By all rights Crabs! seems like it ought to be the sort of film that is a complete joke. Nominally it is about a horde of murderous mutated horseshoe crabs that invade and terrorize a coastal town. It feels like it ought to be the sort of low effort, low budget SyFy picture original awash with shoddy CGI and poor acting. Yet, surprisingly, the film escapes such classification with a lot of obvious hard work and intention in its production. The debut feature of writer/director Pierce Berolzheimer, Crabs!, packs with it a ton of heart and love both for the craft of genre filmmaking and the golden age of horror comedies that were dominated by scores of little monsters from which it draws inspiration.
They set the tone quickly with the opening scene of the film where we find a lone crab strolling along a beach until its path is stopped by a seemingly endless fence. The camera pans up to show viewers a nuclear power plant that quickly explodes in a deliberately cheesy fashion. We then smash cut to the film’s logo overlaid on a couple having sex on a beach. It is crude yet paired with the framing of the shot and the upbeat score hits quite comically and hearkens back to the days when every midnight horror flick had to hit its requisite quota of T&A no matter how contrived the path was to squeeze it in.
But, this opening scene also does just as much for setting up the style of the film effects-wise in a pleasing manner. I referenced the poor CGI of many SyFy picture originals for a reason because that was my biggest fear going into this movie. However, it was a great relief to find the first kill is handled entirely through practical effects with the crab latching onto its victim’s head facehugger-style and then chomping away as blood squelches out either side. That’s not to say there is never any CGI used throughout the film, but it was kept to a minimum and appeared briefly enough that it was never too jarring. I will die on the hill championing practical effects in horror films and it made me endlessly pleased to see just how much care was placed with portraying these killer crabs.
After firmly setting expectations, we are introduced to the coastal town of Mendocino and our central leads Phil (Dylan Riley Snyder) and Maddy (Allie Jennings) who are two easy-going high schoolers. Rounding out the core group is Phil’s older brother Hunter (Bryce Durfee) who serves on the local police force and Maddy’s mother Annalise (Jessica Morris) who teaches at the school. There is a lot of praise that should be given for their performances as well as the majority of the cast. The other pitfall with this type of horror flick is to have weak or uninteresting characters that just feel like they’re standing around waiting to be picked off. They spend a good bit of time characterizing the central cast and the relationship between Phil and Maddy felt surprisingly natural and realistic; never forced as if Maddy only existed for the sake of having a romantic interest. They joke around with one another in a way that just hits right, which in the wrong hands could have been painfully awkward. There is some real chemistry between them and their family members that just makes it all work.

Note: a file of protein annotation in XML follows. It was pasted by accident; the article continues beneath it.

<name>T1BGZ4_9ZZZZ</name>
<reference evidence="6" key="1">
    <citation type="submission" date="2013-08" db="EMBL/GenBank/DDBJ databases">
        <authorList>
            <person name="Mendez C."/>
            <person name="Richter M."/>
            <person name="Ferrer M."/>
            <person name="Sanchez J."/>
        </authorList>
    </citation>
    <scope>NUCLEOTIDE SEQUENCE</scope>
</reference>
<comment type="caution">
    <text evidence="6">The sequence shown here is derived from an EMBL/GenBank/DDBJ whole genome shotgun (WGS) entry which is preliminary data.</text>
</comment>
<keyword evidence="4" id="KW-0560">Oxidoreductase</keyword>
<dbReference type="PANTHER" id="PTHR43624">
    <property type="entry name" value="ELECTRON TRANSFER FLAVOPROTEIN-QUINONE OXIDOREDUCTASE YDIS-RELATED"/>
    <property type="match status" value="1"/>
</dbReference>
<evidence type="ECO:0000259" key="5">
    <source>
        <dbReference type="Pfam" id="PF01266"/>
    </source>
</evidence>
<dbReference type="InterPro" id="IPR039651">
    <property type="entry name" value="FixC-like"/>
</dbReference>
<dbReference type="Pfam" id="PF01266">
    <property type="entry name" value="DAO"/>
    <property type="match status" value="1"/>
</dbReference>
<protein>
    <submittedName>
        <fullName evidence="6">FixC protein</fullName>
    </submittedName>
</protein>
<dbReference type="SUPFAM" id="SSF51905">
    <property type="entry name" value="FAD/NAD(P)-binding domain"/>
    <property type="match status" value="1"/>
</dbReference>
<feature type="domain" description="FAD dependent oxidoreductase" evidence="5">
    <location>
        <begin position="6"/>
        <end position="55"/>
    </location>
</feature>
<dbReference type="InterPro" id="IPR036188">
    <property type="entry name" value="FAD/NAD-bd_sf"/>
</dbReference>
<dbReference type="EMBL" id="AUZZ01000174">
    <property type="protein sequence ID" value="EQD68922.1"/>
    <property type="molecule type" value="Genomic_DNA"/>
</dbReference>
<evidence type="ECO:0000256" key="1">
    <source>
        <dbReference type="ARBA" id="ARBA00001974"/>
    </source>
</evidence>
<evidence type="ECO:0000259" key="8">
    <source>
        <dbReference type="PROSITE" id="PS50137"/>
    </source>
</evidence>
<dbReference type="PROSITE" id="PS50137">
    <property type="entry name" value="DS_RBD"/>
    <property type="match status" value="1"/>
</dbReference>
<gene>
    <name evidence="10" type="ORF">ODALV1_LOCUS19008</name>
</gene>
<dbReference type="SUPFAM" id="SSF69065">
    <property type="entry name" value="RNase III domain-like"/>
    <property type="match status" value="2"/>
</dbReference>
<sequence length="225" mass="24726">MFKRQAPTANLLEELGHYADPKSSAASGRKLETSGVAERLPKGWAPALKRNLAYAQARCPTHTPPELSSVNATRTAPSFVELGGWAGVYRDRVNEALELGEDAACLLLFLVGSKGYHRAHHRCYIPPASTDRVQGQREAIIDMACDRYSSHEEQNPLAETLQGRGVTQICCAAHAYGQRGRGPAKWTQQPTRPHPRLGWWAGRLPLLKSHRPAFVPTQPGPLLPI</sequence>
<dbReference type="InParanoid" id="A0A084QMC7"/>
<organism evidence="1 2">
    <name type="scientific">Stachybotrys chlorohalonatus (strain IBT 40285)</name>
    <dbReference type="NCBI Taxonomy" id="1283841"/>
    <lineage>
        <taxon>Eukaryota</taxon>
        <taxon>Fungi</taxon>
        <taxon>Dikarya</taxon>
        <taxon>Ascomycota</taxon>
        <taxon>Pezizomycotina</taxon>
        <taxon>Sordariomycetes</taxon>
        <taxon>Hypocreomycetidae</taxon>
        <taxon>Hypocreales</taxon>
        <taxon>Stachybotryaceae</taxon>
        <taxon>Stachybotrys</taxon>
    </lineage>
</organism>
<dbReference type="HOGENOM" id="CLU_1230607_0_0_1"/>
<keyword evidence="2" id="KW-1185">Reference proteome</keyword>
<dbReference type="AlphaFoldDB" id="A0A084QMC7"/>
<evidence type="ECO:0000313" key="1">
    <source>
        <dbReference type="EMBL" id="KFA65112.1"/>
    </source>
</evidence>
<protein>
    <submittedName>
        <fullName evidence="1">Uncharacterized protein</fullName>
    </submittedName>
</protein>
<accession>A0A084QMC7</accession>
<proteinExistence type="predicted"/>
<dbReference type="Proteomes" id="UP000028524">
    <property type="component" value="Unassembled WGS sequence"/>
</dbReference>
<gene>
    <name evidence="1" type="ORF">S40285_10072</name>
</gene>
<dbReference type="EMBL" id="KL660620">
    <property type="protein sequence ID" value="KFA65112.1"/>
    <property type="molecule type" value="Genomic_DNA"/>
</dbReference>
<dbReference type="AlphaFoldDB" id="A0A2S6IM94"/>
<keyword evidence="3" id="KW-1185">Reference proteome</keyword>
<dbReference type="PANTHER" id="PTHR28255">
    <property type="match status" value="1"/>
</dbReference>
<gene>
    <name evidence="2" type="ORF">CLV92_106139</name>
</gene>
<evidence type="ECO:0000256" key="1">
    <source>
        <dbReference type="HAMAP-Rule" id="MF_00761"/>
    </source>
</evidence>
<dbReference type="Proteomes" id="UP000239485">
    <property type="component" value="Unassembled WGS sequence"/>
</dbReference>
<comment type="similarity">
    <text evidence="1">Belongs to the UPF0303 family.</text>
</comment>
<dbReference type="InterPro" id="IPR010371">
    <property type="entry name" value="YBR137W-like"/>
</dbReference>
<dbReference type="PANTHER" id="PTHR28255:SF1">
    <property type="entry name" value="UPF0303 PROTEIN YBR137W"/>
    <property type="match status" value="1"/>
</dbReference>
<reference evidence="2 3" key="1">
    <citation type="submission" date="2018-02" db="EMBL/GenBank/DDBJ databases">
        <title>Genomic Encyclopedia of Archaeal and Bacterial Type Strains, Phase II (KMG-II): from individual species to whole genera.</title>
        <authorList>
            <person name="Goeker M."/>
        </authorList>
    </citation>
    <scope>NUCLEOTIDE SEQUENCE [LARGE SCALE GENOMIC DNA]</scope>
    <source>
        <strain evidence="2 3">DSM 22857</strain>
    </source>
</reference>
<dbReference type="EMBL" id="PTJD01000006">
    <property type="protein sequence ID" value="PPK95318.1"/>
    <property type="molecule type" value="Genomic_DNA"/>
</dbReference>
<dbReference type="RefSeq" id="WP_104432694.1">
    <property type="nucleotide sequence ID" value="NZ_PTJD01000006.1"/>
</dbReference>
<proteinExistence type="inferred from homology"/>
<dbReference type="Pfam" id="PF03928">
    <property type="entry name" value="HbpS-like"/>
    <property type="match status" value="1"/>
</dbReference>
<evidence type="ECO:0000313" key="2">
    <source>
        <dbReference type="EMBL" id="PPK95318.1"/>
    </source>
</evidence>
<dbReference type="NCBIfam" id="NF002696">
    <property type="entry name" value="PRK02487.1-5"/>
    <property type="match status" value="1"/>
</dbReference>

I think it is also important to note just how refreshing Phil is as the lead character. When was the last time you saw a horror film with a wheelchair-bound character among the main cast that didn’t exist effectively to be one ongoing joke and/or an easy early victim for who or whatever happens to be killing people? I can think of a few examples, but the bad definitely outweighs the good. They handle his condition in a pretty balanced and realistic way. He is something of a genius, seemingly inheriting a bit of legacy from his late father who we don’t learn much about but definitely seems to have an air of mad scientist about him. The film never treats him as a joke and he remains just as capable as the rest of the cast, even proving to be instrumental in solving the problem in the end.
A running subplot of the film is Phil acquiring a sci-fi MacGuffin called the Amorium Clustergram in the hopes to use it to create a sort of exoskeleton-like device which will enable him to walk. In short, some technobabble later reveals it is effectively a highly advanced energy source. It almost seems incredulous, but I think that we’re supposed to accept it due to the focus as a horror comedy. There is a particular riff that hits often in the score that has the classic theremin vibe of early science-fiction horror flicks of the 50s which says it all. If you’re cool with radioactive killer crabs, then a dash of super science should pass too.
The crabs themselves are a hoot. They often have a sort of grumbling-without-talking style of dialogue going on, bringing to mind the best of the subgenre like Critters. Late into the film, there is even a pretty obvious homage to Gremlins where the crabs have overrun the town and start indulging in food, getting drunk, and playing games with reckless abandon. Whether they are going to be scary or not really depends on individual taste. I struggle with bugs in horror and something about horseshoe crabs has always triggered that same phobia for me, so I found the idea quite unnerving. However, the laughs and cleverly executed kills manage to carry the film regardless of whether the idea inspires any terror.
We also get some great monster moments thanks to their radioactive nature. Eventually, some of the crabs start to molt and grow into hulking humanoid crab monsters. Again, this is another area that if handled wrong, it would be a major slight upon the film, yet they deliver in spades with actual dude in a suit style effects. These larger crabs look a lot like a rejected tokusatsu monster one might find in Power Rangers or any number of shows in that vein. Practical effects rule the day for me and their devotion to the craft is admirable. They even manage to keep these larger creatures mostly framed in the shadows until late in the film, never showing too much until the action has already kicked in.